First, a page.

Florida Power & Light last week announced plans to build Florida's first large-scale solar thermal power plant, which will be one of the world's largest.
The 300-megawatt facility is part of a $2.4-billion FPL investment aimed at cutting carbon dioxide emissions. Besides the $1.5 billion Florida facility, that investment also includes another 200 megawatts of solar thermal power tentatively slated for California, $500 million to help its 4.5 million customers better manage their power use, and $400 million over five years for a nationwide education program, the St. Petersburg Times reports.
The announcement was a decidedly bipartisan affair, made by Republican Gov. Charlie Crist in New York with former President Bill Clinton and movie star do-gooder Brad Pitt by his side, according to the paper:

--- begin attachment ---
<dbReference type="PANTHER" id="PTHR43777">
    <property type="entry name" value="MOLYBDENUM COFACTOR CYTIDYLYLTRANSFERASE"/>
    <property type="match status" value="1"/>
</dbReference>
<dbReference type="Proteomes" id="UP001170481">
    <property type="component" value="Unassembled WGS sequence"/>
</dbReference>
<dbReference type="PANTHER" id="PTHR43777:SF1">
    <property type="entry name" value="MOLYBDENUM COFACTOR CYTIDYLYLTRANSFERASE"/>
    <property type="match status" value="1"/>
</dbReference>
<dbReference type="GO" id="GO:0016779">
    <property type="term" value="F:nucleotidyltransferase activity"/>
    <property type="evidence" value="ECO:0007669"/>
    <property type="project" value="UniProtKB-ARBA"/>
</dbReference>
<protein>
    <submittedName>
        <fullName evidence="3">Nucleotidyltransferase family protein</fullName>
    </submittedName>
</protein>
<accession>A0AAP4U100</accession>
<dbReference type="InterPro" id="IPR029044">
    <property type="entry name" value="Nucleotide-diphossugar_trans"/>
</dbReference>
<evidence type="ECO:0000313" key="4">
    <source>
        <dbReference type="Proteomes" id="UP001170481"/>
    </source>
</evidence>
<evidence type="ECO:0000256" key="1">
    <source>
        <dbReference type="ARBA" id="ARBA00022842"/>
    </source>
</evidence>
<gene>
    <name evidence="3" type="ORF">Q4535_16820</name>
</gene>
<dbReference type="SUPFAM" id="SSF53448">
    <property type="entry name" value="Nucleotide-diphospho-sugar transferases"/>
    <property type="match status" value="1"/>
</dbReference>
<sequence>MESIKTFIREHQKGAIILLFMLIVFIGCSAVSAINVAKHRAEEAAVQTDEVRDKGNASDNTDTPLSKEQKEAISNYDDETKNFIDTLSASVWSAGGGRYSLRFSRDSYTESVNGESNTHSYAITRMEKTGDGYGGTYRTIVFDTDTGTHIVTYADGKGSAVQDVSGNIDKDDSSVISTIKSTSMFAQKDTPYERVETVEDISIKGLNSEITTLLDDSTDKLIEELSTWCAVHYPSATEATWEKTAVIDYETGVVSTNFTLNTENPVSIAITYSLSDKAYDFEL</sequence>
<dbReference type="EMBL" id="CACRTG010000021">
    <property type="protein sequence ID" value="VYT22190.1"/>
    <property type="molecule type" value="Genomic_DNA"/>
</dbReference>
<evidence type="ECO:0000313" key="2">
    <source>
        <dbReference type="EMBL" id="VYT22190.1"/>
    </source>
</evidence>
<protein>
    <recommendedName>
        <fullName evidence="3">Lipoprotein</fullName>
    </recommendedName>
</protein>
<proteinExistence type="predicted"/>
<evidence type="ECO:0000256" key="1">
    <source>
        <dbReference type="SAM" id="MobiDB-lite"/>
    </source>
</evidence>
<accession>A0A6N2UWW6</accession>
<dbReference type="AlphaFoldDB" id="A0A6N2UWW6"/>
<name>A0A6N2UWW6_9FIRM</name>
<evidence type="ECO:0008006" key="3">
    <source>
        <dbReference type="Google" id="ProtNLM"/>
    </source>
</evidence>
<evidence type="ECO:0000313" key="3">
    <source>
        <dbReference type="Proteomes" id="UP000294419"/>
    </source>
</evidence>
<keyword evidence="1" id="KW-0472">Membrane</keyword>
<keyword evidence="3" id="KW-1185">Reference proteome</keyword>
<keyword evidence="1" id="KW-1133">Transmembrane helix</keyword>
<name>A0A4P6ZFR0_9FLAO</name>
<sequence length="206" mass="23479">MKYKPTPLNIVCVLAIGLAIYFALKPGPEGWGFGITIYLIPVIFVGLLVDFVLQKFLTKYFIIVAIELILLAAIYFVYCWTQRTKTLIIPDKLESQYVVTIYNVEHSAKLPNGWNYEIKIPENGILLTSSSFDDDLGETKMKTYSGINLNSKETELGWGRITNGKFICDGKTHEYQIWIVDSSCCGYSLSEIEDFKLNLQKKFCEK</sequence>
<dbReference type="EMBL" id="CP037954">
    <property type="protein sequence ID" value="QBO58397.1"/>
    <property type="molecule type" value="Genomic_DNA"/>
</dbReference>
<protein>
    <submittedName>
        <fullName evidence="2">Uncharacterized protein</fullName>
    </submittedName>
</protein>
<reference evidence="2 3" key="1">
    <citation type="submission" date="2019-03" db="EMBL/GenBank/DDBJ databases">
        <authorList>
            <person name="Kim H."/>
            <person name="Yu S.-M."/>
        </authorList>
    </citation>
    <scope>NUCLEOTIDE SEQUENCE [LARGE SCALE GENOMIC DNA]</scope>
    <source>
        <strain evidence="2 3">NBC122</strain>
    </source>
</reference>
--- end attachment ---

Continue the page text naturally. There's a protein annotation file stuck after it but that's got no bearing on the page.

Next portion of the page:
"Producing solar energy in the Sunshine State just makes sense," Crist told the crowd at at the Clinton Global Initiative, which draws world leaders, celebrities and scholars for three days of panel discussions and smaller working sessions on global issues and asks them to take concrete steps on those causes.
Crist thanked FPL and Clinton, one of the best-known Democrats in the nation, "for making the world better and helping my state. God bless you."
FPL Energy is already the nation's largest generator of solar power through its operations at the Solar Electric Generating System in California's Mojave Desert, pictured above. For more details about the company's solar program and to learn how solar plants work, click here.